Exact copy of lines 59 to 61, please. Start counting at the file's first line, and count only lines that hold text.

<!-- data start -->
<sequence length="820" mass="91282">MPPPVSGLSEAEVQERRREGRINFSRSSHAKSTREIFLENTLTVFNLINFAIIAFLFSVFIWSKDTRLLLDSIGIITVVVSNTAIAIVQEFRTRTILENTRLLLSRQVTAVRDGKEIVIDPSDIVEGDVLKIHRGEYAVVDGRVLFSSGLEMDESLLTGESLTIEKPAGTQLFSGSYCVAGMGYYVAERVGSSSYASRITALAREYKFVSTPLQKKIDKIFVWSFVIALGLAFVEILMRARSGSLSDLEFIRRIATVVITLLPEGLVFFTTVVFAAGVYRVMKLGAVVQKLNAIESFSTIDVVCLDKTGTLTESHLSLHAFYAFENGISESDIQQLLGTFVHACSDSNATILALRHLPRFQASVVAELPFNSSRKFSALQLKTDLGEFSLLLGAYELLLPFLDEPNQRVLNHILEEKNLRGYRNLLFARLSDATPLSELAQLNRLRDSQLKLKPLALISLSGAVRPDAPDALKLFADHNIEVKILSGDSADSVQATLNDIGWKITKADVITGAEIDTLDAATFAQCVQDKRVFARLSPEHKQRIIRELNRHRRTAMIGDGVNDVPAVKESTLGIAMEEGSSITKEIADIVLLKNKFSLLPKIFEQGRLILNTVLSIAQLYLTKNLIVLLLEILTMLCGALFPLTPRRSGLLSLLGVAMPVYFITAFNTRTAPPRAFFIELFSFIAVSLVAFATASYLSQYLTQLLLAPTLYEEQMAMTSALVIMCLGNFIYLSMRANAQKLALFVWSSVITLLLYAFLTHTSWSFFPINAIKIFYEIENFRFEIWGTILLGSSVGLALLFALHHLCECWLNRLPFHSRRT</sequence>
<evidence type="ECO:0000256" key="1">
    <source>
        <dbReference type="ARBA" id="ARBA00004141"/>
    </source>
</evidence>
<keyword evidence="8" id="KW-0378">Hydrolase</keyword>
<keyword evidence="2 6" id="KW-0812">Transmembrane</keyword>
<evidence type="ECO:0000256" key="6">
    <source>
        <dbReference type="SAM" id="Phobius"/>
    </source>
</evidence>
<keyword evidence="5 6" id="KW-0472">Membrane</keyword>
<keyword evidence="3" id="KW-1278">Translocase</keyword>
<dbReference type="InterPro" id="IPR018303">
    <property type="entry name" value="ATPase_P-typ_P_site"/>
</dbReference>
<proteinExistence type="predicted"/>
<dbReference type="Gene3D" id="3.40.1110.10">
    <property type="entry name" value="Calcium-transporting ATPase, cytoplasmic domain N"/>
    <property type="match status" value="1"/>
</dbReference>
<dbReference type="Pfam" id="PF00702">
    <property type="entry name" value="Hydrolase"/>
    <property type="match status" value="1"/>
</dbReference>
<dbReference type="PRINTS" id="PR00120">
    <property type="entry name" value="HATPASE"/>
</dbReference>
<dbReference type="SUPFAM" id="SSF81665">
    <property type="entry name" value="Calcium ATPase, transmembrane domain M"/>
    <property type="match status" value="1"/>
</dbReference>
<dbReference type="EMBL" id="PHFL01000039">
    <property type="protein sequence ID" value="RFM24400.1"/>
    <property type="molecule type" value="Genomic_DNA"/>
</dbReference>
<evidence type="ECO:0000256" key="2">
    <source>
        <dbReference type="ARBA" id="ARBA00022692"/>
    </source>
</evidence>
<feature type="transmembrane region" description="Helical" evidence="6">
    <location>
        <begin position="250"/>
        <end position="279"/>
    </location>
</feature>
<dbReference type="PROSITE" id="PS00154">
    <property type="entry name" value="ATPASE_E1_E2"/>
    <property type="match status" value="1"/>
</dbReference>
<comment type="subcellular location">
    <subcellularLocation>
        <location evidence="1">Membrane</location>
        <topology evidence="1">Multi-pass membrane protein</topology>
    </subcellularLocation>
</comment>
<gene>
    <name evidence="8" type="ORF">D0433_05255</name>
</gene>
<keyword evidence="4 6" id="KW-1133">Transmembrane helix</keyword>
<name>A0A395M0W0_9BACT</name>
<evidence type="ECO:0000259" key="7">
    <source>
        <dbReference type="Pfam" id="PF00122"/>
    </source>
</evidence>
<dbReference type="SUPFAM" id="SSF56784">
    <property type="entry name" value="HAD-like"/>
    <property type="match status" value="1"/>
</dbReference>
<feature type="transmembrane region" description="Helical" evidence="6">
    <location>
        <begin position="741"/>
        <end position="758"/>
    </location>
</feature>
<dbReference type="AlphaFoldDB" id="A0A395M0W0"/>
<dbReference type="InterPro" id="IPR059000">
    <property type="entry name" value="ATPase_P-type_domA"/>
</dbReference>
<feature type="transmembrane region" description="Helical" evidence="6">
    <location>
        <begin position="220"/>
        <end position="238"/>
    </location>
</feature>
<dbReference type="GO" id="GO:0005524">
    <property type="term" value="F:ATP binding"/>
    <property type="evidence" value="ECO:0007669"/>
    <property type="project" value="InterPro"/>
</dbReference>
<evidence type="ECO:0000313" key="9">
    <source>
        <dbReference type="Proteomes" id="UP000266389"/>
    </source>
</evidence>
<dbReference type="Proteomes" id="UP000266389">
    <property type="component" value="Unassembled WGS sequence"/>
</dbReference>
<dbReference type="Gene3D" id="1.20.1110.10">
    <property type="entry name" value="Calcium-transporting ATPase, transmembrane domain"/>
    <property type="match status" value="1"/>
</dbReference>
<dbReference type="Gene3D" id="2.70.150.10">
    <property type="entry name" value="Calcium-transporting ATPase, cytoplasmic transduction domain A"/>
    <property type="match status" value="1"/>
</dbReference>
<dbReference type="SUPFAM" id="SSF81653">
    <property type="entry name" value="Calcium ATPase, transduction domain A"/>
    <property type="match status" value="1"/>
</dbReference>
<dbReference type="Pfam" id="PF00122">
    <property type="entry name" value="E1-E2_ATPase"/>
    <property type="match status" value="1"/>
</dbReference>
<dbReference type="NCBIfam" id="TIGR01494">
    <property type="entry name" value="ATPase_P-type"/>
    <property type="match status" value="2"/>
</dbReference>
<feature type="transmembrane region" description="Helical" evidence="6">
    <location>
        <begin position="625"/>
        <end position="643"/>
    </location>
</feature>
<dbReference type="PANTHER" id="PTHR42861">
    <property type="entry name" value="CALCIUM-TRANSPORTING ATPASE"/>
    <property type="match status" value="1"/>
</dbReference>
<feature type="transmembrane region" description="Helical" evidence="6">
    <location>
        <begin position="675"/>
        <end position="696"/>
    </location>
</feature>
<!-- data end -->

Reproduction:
</comment>
<gene>
    <name evidence="8" type="ORF">D0433_05255</name>